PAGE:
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surely an eulogium inadequate to his merits. The ardour of Dr. Watts's devotional feelings sometimes carried him into the region of true poetry, the imagery of which his intellectual acuteness enabled him distinctly to contemplate, and his practised skill as a writer clearly to note down. The ODE ON THE DAY OF JUDGMENT, (page 44,) may be instanced, as one among many pieces in the present vo lume, in which a powerful fancy, as well as a felicitous diction, is made subservient to the cause of religion.

The public estimate of Dr. Watts, in his character of a poet, rests chiefly on his Hymns. The reader needs only, however, to have perused the stanzas above referred to, or any one of those numerous other Lyrics now before him, by which they are equalled or perhaps excelled, to perceive that this writer has claims to a higher place among English poets, than would be justly due to him merely as the author of those favourite but often feeble compositions. In a period like ours, there would appear to be no sufficient reason, why the superior intellectual value of the present collection should prevent its rivalling the Hymns in extent of popularity-a circumstance to be desired by all who seek the advancement of virtue and piety.--Such are the considerations which have induced the publisher to undertake the present Edition.

It must indeed be admitted that Watts has no claim to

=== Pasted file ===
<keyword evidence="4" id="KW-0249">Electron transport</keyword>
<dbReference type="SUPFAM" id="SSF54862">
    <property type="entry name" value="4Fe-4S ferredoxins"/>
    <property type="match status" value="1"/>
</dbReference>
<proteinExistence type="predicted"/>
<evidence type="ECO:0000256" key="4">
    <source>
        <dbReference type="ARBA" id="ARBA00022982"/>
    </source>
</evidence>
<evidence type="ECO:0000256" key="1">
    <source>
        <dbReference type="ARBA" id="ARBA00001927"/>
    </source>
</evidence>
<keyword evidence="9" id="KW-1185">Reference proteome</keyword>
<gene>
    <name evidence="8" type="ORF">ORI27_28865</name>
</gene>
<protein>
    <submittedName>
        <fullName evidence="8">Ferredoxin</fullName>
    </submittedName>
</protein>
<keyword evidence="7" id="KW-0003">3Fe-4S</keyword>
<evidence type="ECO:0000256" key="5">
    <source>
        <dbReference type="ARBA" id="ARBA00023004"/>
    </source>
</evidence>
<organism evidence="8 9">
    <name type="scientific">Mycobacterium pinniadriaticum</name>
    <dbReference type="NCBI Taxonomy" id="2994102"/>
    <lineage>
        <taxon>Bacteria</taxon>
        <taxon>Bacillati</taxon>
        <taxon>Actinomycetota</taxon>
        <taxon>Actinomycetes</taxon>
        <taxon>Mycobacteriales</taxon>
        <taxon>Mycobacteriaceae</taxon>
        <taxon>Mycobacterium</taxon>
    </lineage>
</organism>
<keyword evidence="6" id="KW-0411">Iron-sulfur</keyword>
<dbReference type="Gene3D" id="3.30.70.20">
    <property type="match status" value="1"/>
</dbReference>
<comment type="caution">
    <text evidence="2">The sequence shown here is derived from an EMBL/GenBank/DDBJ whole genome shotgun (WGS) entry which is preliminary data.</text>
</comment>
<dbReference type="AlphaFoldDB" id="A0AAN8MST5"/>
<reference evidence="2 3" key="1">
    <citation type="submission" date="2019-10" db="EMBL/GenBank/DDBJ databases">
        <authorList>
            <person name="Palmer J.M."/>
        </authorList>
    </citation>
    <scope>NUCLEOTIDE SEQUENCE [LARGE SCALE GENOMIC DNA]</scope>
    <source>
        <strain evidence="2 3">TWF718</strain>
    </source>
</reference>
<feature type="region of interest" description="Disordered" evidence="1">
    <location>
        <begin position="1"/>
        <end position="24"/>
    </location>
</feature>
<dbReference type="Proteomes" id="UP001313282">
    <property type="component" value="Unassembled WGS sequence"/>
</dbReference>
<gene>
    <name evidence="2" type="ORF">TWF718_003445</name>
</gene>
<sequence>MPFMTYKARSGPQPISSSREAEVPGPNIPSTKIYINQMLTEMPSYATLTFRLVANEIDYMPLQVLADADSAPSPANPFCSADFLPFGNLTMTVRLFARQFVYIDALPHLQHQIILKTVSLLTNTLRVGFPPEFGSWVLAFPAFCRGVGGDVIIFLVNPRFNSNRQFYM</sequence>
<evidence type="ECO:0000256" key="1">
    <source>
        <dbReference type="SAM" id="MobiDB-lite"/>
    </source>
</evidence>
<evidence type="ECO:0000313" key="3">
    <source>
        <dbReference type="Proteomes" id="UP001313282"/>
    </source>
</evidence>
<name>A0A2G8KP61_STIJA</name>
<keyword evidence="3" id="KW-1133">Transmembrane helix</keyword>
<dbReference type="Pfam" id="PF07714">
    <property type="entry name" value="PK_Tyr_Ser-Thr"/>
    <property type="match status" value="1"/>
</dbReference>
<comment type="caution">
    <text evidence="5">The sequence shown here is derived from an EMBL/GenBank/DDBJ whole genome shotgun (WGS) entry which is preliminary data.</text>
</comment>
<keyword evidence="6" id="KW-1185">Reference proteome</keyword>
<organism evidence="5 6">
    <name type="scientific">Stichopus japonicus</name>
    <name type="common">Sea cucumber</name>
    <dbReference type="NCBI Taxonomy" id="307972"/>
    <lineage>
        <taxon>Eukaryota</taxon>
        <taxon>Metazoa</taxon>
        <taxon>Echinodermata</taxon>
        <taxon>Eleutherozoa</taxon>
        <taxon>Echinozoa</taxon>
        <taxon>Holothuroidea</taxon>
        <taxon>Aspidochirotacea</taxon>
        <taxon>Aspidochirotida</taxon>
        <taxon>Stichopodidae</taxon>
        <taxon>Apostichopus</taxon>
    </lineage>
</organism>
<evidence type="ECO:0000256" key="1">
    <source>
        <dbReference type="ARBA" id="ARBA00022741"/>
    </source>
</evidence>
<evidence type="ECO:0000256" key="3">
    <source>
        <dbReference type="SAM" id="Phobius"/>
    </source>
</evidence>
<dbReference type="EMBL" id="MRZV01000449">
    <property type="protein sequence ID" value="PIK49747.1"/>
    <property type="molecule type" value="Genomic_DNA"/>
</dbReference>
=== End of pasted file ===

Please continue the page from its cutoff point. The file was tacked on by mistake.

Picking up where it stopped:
be called a great poet.

Yet his title to the reputation attached to his name would have appeared much less equivocal to fastidious judgments, but for the wilful carelessness and inequality of his compositions. Many of the pieces included in the Horæ Lyricæ are effusions of the Author's youth, abounding in the faults as well as the excellencies of young writers of genius : it is to be lamented, that when he resolved to give them to the world, he was either too indifferent or too self-indulgent to bestow on them that correction which they required, and would have repaid.

The publisher of this Edition hopes to be acquitted of presumption, if in preparing it for the press, he has in some degree attempted to remedy that neglect. Several poems which have a place in former Editions, he has wholly omitted. He has also struck out from those which are retained, various passages, differing in length from several stanzas or paragraphs, to a single line, which, it appeared to him, would, in the present day, impede the favourable reception, and consequently impair the usefulness, of the work. This liberty of omission has been more especially used in the second book, for reasons which are explained in the note, page 66. A larger stretch of that editorial authority which he considered himself free to employ for the benefit, as he judged it, of the reader, remains to be mentioned: viz. the change, in a very few instances, of a word or phrase, for the purpose of avoiding expressions too coarse for modern taste, or in order to correct a solecism in grammar. The Supplement containing translations of the Latin poems, has

been entirely omitted. Some specimens of the Latin poems themselves are, nevertheless, preserved for the gratification of learned readers; who will find them by no means less free in style, less spirited and poetical, than their companions in the vernacular tongue.

The subordinate labour of punctuation, hitherto wholly neglected, has been carefully performed. Respecting the general typographical appearance of the work, it is unnecessary to speak. In short, it has been the endeavour of the publisher to 'furnish the public with an Edition of the SELECT LYRIC POEMS of DR. WATTS, every way worthy of their patronage and of the Author's fame.

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